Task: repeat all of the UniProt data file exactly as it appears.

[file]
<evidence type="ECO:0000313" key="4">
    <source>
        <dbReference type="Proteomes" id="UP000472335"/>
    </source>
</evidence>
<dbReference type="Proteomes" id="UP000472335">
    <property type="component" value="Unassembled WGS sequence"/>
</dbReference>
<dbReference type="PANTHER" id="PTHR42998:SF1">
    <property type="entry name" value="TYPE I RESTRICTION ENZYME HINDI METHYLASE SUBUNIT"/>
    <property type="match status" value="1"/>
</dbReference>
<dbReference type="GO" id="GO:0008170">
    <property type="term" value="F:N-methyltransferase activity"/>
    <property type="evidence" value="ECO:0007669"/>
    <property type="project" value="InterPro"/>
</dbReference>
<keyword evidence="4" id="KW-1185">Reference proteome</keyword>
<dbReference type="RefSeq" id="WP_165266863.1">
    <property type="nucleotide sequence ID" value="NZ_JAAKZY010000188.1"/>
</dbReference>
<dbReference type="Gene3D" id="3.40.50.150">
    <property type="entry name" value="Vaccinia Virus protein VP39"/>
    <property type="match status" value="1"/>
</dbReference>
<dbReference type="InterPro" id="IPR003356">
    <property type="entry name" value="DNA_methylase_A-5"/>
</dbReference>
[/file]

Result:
<evidence type="ECO:0000313" key="4">
    <source>
        <dbReference type="Proteomes" id="UP000472335"/>
    </source>
</evidence>
<dbReference type="Proteomes" id="UP000472335">
    <property type="component" value="Unassembled WGS sequence"/>
</dbReference>
<dbReference type="PANTHER" id="PTHR42998:SF1">
    <property type="entry name" value="TYPE I RESTRICTION ENZYME HINDI METHYLASE SUBUNIT"/>
    <property type="match status" value="1"/>
</dbReference>
<dbReference type="GO" id="GO:0008170">
    <property type="term" value="F:N-methyltransferase activity"/>
    <property type="evidence" value="ECO:0007669"/>
    <property type="project" value="InterPro"/>
</dbReference>
<keyword evidence="4" id="KW-1185">Reference proteome</keyword>
<dbReference type="RefSeq" id="WP_165266863.1">
    <property type="nucleotide sequence ID" value="NZ_JAAKZY010000188.1"/>
</dbReference>
<dbReference type="Gene3D" id="3.40.50.150">
    <property type="entry name" value="Vaccinia Virus protein VP39"/>
    <property type="match status" value="1"/>
</dbReference>
<dbReference type="InterPro" id="IPR003356">
    <property type="entry name" value="DNA_methylase_A-5"/>
</dbReference>